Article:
Chapter 11

Living in Separate Households

Of love be a little more careful than anything. —Corita Kent

Introduction..................................................................................... 211

Three Kinds of Families..................................................... 211
Alternative Family Structures........................................... 212
I. THE PROBLEMS OF UNCHOSEN TOGETHERNESS....... 213
A. Daily Trivial Irritations.................................................... 213
B. Conflicts over Practical Matters.................................. 215
C. Complications for Multiple Loving............................. 215
D. Getting into Patterns of Relating................................. 216
E. The Same Bed.................................................................. 217
II. ADVANTAGES & POSSIBILITIES
OF SEPARATE HOUSEHOLDS.................................................. 218
A. Keeping the Relationships Open and Flexible........ 218
B. No Unchosen Togetherness........................................ 218
C. Complete Privacy............................................................ 219
    As we become more Authentic,
we restructure our lives in several ways.
We focus ourselves more clearly around our fundamental projects-of-being.
And our loving relationships become more integrated with our life-goals.
Our patterns of 'family life' or living arrangements will also be affected.

    At least three styles of family have been tried in our culture:
(1) the extended family of frontier and rural America,
(2) the nuclear family of urban and suburban America, and
(3) the commune of the counter-culture in the 1960s and 70s.
But all three share one common problem: unchosen togetherness.

    1. The extended family worked
when one generation was much like the next
(because of ideological conformity),
when grandparents, parents, aunts, uncles, cousins, siblings, etc.
all shared approximately the same values and life-style.
Since everyone agreed about the most fundamental questions of life,
they were able to live together in relative peace and tranquillity.
The extended family was very supportive;
and it was often the basic social structure of the village or township.
But when the presuppositions and assumptions of the older generations
are challenged for various reasons by the younger generations,
extended families are not as peaceful, supportive, or happy.
Biologically-related families of more than two generations
are not likely to hold together very well in the 21st century.
But it is possible for voluntary families to emerge
from some consensus of life-styles and values.
(Margaret Mead calls them "clusters".)
When the members of a group (regardless of age) hold common values,
they can create a good family-life together.

211



    2. The nuclear family (Dad, Mom, and the kids)
was the most wide-spread form
of household thru most of the 20th century.
It was a family-form that worked when all members agreed
on certain principles and rules (usually imposed by the parents).
Some compromises were necessary for the household to run smoothly.

     3. Likewise a commune could be made to work
if its members were committed enough to keeping it going.
If they were willing to make the sacrifices required by the group-life,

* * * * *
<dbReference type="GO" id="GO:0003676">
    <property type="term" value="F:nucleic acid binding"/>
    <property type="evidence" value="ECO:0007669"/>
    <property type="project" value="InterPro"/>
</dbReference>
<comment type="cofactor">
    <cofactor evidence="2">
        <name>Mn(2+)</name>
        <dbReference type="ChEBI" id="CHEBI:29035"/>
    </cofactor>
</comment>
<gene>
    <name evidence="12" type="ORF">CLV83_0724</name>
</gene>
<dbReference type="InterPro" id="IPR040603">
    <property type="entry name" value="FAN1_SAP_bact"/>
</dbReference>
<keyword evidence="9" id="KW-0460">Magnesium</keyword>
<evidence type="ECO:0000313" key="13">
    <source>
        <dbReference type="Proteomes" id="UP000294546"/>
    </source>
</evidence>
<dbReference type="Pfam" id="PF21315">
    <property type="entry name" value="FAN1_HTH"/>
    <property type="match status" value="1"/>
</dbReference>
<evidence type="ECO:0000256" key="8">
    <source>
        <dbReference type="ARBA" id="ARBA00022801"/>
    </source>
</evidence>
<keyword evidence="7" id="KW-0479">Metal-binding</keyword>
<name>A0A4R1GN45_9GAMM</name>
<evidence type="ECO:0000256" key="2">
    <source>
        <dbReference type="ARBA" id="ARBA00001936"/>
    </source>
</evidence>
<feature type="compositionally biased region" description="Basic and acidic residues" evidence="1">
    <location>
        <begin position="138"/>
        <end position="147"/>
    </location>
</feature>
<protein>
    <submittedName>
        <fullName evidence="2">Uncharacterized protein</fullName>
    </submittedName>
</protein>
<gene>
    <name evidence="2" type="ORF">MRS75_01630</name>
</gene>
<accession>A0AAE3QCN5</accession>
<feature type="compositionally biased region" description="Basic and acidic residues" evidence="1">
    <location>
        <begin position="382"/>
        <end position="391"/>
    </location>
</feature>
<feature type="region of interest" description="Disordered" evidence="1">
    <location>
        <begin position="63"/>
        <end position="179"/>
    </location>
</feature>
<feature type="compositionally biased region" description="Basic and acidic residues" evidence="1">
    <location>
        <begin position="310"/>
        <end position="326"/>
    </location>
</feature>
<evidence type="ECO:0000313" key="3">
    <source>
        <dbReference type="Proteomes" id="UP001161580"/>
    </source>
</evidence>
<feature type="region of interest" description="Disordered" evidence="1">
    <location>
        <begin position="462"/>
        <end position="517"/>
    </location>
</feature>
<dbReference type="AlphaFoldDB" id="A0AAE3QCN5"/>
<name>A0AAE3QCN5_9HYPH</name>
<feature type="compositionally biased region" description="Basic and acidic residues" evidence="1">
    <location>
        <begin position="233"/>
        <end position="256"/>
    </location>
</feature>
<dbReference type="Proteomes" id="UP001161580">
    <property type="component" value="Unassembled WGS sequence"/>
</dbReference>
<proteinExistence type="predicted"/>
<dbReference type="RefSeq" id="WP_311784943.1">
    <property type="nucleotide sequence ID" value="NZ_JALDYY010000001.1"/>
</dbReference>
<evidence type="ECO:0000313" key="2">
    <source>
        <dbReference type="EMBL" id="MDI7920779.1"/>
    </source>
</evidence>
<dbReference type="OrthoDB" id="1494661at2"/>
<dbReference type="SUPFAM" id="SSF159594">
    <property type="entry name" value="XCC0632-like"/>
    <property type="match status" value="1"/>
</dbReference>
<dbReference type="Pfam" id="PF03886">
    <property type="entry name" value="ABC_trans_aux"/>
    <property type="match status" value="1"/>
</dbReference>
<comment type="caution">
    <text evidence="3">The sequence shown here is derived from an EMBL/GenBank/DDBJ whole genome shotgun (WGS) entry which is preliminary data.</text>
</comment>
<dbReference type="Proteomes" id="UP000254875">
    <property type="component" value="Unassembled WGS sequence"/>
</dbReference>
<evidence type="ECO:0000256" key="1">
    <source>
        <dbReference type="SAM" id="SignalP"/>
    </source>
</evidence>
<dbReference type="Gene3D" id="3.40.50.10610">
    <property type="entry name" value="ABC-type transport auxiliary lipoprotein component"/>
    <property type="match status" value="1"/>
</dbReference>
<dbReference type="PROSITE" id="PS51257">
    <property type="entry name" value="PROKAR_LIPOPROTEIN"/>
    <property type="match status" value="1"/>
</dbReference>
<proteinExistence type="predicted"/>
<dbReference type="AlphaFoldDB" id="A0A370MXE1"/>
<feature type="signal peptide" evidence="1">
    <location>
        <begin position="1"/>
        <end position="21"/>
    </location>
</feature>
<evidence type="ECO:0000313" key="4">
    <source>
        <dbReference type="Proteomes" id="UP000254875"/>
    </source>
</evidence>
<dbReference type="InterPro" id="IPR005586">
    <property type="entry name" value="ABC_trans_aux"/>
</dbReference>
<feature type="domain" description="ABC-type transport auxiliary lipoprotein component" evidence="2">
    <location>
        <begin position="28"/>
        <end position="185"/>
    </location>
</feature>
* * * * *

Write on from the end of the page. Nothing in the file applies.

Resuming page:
a commune provided good family support.
But quite often tensions developed within communes
because of different values and styles-of-life
—even within groups consisting of people close to the same age.

     The primary problem that made all three styles of family difficult
was the simple fact of having to live with other people!
(If you think for a moment
about your own experiences of living with others,
you will be reminded of many of the problems that can arise:
noise, mess, intrusion, irritation, money, guests, pets, etc.)

     This chapter will offer some ideas for living arrangements
that avoid the problems of living with other people:
Each adult could live in a separate household.
(Children will probably live with one of their parents,
perhaps moving from one parent's household to the other periodically;
or maybe—if old enough—the children could have their own apartment.)

     A group of people could rent apartments in the same building.
Or they could own a building together as a cooperative or condominium.
Also they could live in apartment buildings in the same neighborhood.
If a group of people who want to form a
'family'
own an apartment building,
they could set aside one apartment (or some other common area)
for any
'family' activities they want to have as a group.
Or they could even have separate houses.
The real estate arrangements are not as important
as the fact that each adult has his or her own living space.

     Each adult has a private, self-contained living-unit,
with its own kitchen and bathroom.
This permits each person to live an independent life,
without intruding on other members of the family.
Their lives overlap only by choice, not by chance or necessity.

     But because they live close enough to the people they know and like,
they have complete freedom to associate with one another
in whatever dimensions of their lives they please,
at whatever times are mutually convenient.
No one is compelled to share any particular aspect of life
with the rest of the
'family'.
But all members are enabled to share as much as they want.

212



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James Park  New Ways of Loving:
How Authenticity Transforms Relationships

(Minneapolis, MN: Existential Books.com, 2007—6th edition)
p. xxx  

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